In the movie Sabrina, there’s a scene where Sabrina (played by Julia Ormond) is photographing a property for her employer.  Her character had learned to use a camera from fashion photographers in Paris, and when she spotted a lighthouse in the distance, she lifted the camera to frame the shot horizontally.  As soon as the shutter released, she smoothly turned the camera ninety degrees to get the same shot vertically as well.  I smiled when I saw that, and wondered if Julia Ormond was that good a photographer, or was the gesture written into the script for her.  Maybe it was director Sydney Pollack’s suggestion, or even a tip from one of the cameramen on the set that day.  However it happened, it showed that Ms Ormond’s character Sabrina knew what she was doing.

The best way to learn how to shoot video is to spend time in front of an editing program turning footage into a finished story.  The same can be said for still images.   Who knows how an image will be used on a website, in print, or framed and hanging behind a couch?  Will the editor have to fill a vertical space, or will the image be used full width as a header or footer?  Finish editors appreciate having as many choices as possible, and when shots matter, as for a wedding or commercial shoot, you’ll be glad to follow Sabrina’s example by always thinking to get both landscape and portrait versions of each important shot.

Why Aren’t My Pictures Sharp?

The three light management controls in our cameras are shutter, aperture and ISO.  Each has a secondary, or “side” effect that relates to sharpness in our pictures.  Understanding what those side effects are, and learning to detect which is causing the blurring in our images is the first step to getting sharp pictures in the first place.

Motion blurring is the result of movement of either the subject, or the camera, or both while the shutter is open.  If the shutter is open for a short time, the blurring is less. If it’s open a long time, the blurring is greater.   Think of shutter speed as cutting “slices of time”.   The thinner the slice, the less motion blurring you’ll see in your image.  Motion blurring can easily be confused with Focus blurring, except that motion blurring usually has a direction (imagine the camera moving from left to right or up and down).   Also, blurring due to camera movement should affect every pixel in the image the same, wheras focus blurring often affects only part of the picture.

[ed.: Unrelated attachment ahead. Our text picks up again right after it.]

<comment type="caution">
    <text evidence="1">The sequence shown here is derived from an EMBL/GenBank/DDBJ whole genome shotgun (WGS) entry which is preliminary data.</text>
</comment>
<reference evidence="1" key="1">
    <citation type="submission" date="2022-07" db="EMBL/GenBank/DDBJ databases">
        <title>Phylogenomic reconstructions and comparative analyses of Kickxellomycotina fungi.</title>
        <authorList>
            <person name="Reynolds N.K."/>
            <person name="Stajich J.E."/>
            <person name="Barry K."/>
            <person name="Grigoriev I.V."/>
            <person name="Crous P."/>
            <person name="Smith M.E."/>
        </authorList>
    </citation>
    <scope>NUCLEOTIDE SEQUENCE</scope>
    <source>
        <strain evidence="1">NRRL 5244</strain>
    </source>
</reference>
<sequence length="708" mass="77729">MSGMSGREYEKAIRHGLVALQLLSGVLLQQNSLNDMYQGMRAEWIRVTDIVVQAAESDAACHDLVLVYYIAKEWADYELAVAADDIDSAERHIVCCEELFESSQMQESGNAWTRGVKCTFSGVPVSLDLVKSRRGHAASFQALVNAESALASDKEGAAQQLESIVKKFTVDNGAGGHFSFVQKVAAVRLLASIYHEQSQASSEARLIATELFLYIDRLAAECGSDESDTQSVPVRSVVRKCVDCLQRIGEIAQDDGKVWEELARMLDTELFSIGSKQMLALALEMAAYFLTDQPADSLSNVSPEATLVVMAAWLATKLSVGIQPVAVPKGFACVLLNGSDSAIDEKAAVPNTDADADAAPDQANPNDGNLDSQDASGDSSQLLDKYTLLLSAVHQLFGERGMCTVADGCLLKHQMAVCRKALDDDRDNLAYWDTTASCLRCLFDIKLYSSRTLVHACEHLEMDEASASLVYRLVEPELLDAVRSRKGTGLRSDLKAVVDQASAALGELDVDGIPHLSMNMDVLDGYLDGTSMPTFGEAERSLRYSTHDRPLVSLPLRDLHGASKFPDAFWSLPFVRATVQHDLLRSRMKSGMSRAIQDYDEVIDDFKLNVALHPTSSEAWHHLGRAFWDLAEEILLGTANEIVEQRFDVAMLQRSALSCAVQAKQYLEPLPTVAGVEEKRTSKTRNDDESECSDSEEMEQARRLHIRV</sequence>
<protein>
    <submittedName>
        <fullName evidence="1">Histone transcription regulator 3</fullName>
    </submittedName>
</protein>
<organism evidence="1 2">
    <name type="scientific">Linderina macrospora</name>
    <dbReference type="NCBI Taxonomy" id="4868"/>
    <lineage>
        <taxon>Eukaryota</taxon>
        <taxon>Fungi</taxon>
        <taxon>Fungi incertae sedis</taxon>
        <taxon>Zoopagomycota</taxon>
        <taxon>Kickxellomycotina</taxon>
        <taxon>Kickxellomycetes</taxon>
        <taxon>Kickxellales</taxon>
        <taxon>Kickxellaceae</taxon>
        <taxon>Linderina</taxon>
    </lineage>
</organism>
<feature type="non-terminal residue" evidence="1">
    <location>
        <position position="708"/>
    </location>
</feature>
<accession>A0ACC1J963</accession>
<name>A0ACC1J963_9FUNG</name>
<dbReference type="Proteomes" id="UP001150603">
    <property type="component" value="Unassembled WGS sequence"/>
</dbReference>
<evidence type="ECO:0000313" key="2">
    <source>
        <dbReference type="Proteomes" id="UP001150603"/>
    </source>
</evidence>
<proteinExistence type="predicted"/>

Focus Blurring sometimes happens just because we fail to focus properly berfore taking the shot.  Focus blurring can also be the result of a shallow “Depth Of Field”.  Certain combinations of lens length, distance from the subject and wide aperture settings can create blurring in the foreground and background.

Noise is sometimes mistaken for blurring, but really it’s a pebbly distortion that’s associated with high ISO settings.  Because higher ISO’s are used to get better exposures in low-light situations, shots after dark or in dimly lit rooms tend to be noisy.  Interestingly, noise in film cameras happens because of a chemical reaction in the film.  Noise in digital cameras happens because of electronic static from solar winds (the ISO adjustment is really just an amplifier, not unlike a volume control in radios).  Despite this difference between film and digital, noise looks almost exactly the same in both film and digital finished images.